Comparison of Imaging Findings between Human Papillomavirus-positive and -Negative Squamous Cell Carcinomas of the Maxillary Sinus
How to cite this article: Kawaguchi M, Kato H, Tomita H, Hara A, Suzui N, Miyazaki T, et al. Comparison of imaging findings between human papillomavirus-positive and -negative squamous cell carcinomas of the maxillary sinus. J Clin Imaging Sci 2020;10:59.
This study aimed to assess the efficacy of imaging findings when differentiating between human papillomavirus (HPV)-positive and -negative squamous cell carcinomas (SCCs) of the maxillary sinus.
Material and Methods:
This study included 37 patients with histopathologically and immunohistochemically confirmed SCCs of the maxillary sinus (three HPV positive and 34 HPV negative). Apparent diffusion coefficients (ADCs), MR signal intensities, CT findings, and maximum standardized uptake (SUVmax) were correlated with the two pathologies.
The minimum ADC (ADCmin) was significantly lower in HPV-positive SCCs than in HPV-negative SCCs (0.50 ± 0.02 vs. 0.70 ± 0.13 × 10−3 mm2/s, P < 0.01). The mean ADC (ADCmean) was not significantly different between HPV-positive SCCs and HPV-negative SCCs (0.84 ± 0.07 vs. 0.97 ± 0.18 ×10−3 mm2/s, P = 0.18). The areas under the receiver operating characteristic curves for ADCmin and ADCmean were 0.986 (P < 0.01) and 0.754 (P < 0.05), respectively. The sensitivity and specificity, with a threshold of ADCmin (0.516 × 10−3 mm2/s) for a diagnosis of HPV-positive SCCs, were 100% and 96%, respectively. However, no significant differences were observed in MR signal intensities, CT findings, and SUVmax between HPV-positive and HPV-negative SCCs.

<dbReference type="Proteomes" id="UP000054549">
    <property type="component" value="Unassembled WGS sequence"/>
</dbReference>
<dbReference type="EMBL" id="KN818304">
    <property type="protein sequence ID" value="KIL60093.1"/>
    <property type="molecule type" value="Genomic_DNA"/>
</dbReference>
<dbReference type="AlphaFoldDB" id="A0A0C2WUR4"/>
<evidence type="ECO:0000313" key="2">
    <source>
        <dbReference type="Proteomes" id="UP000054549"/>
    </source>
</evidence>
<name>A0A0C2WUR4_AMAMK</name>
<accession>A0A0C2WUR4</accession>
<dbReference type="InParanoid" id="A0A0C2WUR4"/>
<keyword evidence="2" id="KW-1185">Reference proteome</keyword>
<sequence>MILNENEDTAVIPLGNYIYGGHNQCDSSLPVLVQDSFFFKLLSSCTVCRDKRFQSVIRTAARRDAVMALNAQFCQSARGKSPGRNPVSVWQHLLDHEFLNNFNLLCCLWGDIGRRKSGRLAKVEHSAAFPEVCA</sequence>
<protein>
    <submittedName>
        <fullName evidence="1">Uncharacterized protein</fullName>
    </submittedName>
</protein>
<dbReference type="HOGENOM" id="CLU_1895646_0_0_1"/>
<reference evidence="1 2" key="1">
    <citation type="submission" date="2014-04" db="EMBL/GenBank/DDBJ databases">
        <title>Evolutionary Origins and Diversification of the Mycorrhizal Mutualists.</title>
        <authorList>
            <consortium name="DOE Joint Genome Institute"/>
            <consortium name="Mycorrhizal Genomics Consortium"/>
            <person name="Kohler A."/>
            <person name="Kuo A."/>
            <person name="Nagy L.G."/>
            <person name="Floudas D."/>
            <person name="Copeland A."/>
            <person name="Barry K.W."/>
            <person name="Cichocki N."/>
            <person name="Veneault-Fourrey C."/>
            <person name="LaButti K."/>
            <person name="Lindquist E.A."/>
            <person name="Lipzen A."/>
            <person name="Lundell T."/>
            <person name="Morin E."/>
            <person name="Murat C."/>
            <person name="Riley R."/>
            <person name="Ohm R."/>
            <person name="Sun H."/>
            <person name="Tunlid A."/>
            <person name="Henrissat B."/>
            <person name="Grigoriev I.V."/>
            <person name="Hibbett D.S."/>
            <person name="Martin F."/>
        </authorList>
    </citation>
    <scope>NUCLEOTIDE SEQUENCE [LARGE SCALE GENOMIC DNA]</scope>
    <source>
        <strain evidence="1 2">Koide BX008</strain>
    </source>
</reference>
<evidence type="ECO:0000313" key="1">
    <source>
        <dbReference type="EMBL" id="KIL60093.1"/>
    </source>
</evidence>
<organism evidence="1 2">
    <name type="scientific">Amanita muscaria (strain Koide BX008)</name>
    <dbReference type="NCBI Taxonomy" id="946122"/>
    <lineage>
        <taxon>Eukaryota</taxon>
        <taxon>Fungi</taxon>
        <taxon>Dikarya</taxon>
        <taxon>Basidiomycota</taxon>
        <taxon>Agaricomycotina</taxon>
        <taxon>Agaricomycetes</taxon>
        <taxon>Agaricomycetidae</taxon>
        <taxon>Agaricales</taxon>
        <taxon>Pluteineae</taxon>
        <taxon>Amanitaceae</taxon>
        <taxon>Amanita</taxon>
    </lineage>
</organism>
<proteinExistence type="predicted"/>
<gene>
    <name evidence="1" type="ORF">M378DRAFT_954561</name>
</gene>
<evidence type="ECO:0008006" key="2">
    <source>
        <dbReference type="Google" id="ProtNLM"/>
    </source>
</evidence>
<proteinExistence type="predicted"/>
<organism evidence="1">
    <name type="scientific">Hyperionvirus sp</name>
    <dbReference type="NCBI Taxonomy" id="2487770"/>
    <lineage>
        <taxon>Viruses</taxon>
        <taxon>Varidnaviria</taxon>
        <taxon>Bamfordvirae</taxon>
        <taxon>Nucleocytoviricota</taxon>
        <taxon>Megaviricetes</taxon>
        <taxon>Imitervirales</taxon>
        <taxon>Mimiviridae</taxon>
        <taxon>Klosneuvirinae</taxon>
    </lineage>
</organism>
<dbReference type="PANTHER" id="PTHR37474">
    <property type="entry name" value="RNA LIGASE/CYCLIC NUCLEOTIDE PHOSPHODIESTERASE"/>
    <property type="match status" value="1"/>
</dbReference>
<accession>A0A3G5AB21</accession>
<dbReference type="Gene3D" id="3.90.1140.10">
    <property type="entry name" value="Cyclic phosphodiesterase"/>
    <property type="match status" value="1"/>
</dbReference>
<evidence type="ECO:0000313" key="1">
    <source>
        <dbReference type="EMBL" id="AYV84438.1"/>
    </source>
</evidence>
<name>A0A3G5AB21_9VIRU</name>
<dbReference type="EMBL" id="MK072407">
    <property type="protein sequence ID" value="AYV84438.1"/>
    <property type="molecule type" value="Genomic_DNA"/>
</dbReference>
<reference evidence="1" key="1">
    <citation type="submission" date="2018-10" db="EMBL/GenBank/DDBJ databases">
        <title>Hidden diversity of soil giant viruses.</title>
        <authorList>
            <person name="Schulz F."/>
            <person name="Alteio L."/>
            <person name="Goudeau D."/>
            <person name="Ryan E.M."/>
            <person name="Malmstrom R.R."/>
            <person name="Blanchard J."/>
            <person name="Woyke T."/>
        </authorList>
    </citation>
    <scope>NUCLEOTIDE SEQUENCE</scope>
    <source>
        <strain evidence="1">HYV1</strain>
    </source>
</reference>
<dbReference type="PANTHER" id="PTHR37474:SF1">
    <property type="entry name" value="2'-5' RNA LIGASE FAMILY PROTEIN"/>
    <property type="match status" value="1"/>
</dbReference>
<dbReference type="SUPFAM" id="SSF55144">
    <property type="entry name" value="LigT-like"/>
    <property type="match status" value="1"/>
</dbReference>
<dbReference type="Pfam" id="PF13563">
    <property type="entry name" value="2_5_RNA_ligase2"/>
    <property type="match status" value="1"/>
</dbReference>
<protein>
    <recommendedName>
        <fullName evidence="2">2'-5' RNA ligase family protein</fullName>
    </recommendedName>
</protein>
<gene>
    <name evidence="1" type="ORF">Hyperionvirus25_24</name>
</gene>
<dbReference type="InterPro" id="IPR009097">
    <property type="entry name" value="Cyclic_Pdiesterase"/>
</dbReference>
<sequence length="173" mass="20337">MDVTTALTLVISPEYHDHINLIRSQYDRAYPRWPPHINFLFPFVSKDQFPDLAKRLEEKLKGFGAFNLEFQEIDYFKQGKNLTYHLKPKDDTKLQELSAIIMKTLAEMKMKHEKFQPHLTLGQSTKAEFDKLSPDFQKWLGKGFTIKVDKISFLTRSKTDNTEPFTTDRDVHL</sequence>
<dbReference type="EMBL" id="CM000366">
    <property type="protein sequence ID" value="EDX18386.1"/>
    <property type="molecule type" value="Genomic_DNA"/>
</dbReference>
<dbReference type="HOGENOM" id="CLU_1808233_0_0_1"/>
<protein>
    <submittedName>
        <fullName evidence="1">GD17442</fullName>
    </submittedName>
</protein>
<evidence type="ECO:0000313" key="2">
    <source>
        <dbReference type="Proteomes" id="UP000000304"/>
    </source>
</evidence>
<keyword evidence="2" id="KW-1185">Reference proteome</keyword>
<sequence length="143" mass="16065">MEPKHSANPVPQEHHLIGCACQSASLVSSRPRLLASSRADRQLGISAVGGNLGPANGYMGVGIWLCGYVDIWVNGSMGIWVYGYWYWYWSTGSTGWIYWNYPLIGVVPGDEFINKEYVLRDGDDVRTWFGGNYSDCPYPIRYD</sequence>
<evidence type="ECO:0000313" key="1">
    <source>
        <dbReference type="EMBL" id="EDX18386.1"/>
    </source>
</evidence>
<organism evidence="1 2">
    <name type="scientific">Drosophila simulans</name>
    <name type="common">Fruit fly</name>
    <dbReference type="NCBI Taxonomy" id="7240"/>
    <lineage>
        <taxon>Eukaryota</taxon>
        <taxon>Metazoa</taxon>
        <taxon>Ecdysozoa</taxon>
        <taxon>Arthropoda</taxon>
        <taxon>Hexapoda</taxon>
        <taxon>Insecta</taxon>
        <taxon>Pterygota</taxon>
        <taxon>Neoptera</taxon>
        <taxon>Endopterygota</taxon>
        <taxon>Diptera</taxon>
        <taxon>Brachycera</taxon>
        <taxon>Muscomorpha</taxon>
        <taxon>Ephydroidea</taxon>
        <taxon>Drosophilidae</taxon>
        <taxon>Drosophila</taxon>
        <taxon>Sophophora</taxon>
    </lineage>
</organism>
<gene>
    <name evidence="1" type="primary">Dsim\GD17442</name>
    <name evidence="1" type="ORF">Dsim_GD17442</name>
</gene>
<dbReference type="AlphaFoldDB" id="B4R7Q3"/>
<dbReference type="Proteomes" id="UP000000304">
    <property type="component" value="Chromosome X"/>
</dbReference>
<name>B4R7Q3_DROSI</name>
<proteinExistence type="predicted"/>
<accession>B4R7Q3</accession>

ADCmin is a useful parameter for the differentiation of HPV-positive and HPV-negative SCCs of the maxillary sinus.
Squamous cell carcinoma
Magnetic resonance imaging
Infection with human papillomavirus (HPV), particularly HPV16 and HPV18, is a well-established cause for the development of head-and-neck squamous cell carcinomas (HNSCCs). Recently, the incidence of HPV-positive HNSCCs has been increasing in some European countries and the United States.[1-5] HPV-positive and HPV-negative HNSCCs are considered to be different disease entities. HPV-positive HNSCCs are more likely to occur in men who are non-smokers, non-drinkers, younger in age and have a higher socioeconomic status. HPV-positive HNSCCs most often originate from the oropharynx and frequently present with regional lymph node metastasis. Histologically, these tumors are usually high grade and they commonly exhibit basaloid morphology. The patients with HPV-positive HNSCCs have higher response rates to treatment and have better clinical outcomes compared to patients with HPV-negative HNSCCs.[1-5] Similarly, HPV-positive sinonasal SCCs show significantly improved survival rates in comparison to HPV-negative sinonasal SCCs because of better responses to radiotherapy and chemotherapy.[6-8]